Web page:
Search tips
Search criteria 


Logo of molcellbPermissionsJournals.ASM.orgJournalMCB ArticleJournal InfoAuthorsReviewers
Mol Cell Biol. 2008 October; 28(19): 6104–6112.
Published online 2008 August 4. doi:  10.1128/MCB.00987-08
PMCID: PMC2547017

Noncanonical E2 Variant-Independent Function of UBC13 in Promoting Checkpoint Protein Assembly[down-pointing small open triangle]


The E2 ubiquitin-conjugating enzyme UBC13 plays pivotal roles in diverse biological processes. Recent studies have elucidated that UBC13, in concert with the E3 ubiquitin ligase RNF8, propagates the DNA damage signal via a ubiquitylation-dependent signaling pathway. However, mechanistically how UBC13 mediates its role in promoting checkpoint protein assembly and its genetic requirement for E2 variants remain elusive. Here we provide evidence to support the idea that the E3 ubiquitin ligase complex RNF8-UBC13 functions independently of E2 variants and is sufficient in facilitating ubiquitin conjugations and accumulation of DNA damage mediator 53BP1 at DNA breaks. The RNF8 RING domain serves as the molecular platform to anchor UBC13 at the damaged chromatin, where localized ubiquitylation events allow sustained accumulation of checkpoint proteins. Intriguingly, we found that only a group of RING domains derived from E3 ubiquitin ligases, which have been shown to interact with UBC13, enabled UBC13-mediated FK2 and 53BP1 focus formation at DNA breaks. We propose that the RNF8 RING domain selects and loads a subset of UBC13 molecules, distinct from those that exist as heterodimers, onto sites of double-strand breaks, which facilitates the amplification of DNA damage signals.

Genomic stability and its maintenance entail proper DNA damage recognition, signal propagation, and effector activation (7). Cells have evolved elaborate networks to coordinate cellular processes that, in response to DNA damage, combine to ensure faithful transmission of genetic materials (3). The ability to temporally and spatially control these components is endowed by a growing list of posttranslational modifications, which when covalently attached to their substrates, govern processes including protein-protein interactions, protein localization and activities, and protein degradation (10).

Phosphorylation of the histone variant H2AX by the phosphoinositide-3-kinase-related protein kinase ATM/ATR constitutes one of the initial signals upon damage detection and is required for the subsequent accumulation of DNA damage sensors and mediators in the vicinity of DNA lesions (17). Formation of discernible nuclear focus structures has been suggested to enable the amplification of the initial damage signal to elicit the proper cellular response to DNA damage. Indeed, mouse models with deficiencies in H2AX and MDC1, proteins of which are instrumental in regulating the assembly of numerous DNA damage-responsive factors at DNA breaks, show growth defects, chromosomal instability, DNA repair defects, and radiation sensitivity (4, 5, 14, 19). Mechanistically how these downstream DNA damage-responsive proteins, including the tumor suppressors BRCA1 and 53BP1, are retained at DNA breaks is beginning to emerge with the recent identification of the ubiquitin ligase RNF8 (11, 13, 15, 26). RNF8 relocalizes to DNA damage sites via a phospho-dependent interaction with MDC1. Importantly, the chromatin-associated RNF8 mediates substrate ubiquitylation at sites of DNA breaks, which is essential for the ionizing radiation (IR)-induced focus (IRIF) formation of BRCA1 and 53BP1. These observations revealed an unprecedented role of ubiquitylation in damage signaling and indicated that ubiquitylation plays an intimate part in cell proliferation and survival in response to genotoxic stress. Similar to RNF8-associated deficits, depletion of the E2 UBC13 resulted in abolished BRCA1 and 53BP1 IRIF, suggesting that RNF8 acts in concert with UBC13 in the propagation of the DNA damage response (11, 13, 26, 31).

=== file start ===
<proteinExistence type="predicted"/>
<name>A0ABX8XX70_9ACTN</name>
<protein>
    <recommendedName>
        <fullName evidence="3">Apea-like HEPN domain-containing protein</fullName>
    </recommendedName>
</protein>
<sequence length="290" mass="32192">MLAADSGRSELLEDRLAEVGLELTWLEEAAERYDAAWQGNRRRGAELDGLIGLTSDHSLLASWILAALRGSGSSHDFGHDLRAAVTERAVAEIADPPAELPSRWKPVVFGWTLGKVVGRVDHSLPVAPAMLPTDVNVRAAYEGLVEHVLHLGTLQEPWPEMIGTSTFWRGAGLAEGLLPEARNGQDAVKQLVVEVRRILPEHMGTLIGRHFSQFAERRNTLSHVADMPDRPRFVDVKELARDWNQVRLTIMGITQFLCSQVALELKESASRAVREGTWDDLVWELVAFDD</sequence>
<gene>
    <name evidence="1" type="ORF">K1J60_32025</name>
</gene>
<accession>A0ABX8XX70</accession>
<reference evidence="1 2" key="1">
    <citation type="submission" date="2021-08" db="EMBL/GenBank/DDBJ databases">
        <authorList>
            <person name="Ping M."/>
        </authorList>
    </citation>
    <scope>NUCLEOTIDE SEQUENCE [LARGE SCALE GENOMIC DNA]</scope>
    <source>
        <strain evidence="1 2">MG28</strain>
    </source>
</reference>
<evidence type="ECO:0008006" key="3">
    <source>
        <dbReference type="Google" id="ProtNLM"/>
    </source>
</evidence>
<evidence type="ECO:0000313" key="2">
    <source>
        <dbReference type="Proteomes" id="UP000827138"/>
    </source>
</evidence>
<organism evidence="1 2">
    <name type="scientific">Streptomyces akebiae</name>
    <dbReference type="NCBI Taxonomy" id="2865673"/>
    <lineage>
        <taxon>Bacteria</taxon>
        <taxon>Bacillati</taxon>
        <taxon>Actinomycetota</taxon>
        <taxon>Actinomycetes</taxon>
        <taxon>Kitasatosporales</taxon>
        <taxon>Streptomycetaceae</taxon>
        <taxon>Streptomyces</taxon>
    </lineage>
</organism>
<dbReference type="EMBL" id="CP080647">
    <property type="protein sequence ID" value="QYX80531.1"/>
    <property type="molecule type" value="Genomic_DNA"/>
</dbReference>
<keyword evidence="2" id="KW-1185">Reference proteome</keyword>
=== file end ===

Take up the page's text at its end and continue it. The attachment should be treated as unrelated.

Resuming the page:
UBC13 catalyzes noncanonical Lys63-based ubiquitin chains and forms heterodimers with its E2 variants MMS2 and UEV1A in vivo (9, 25). Interestingly, the pairing of UBC13 with either of the E2 variants has been suggested to dictate UBC13 function in a diverse number of processes, including translesion bypass, misfolded protein degradation, NF-κB activation, and endolysosomal degradation (2, 6, 8, 21, 27, 29, 30). Given the possibility that RNF8 functions as a complex with UBC13 in the DNA damage response, we decided to examine how RNF8 facilitates the UBC13-catalyzed ubiquitylation events at sites of DNA breaks. Interestingly, despite the current view of a requirement for E2 variants, we found that MMS2 and UEV1A are dispensable for UBC13 function in licensing the assembly of checkpoint proteins at double-strand breaks (DSBs). Our findings indicate that, via selection of UBC13 molecules distinct from those that exist as heterodimers, the RNF8 RING domain signals UBC13 to sites of damage, which is sufficient for DNA damage signal transduction.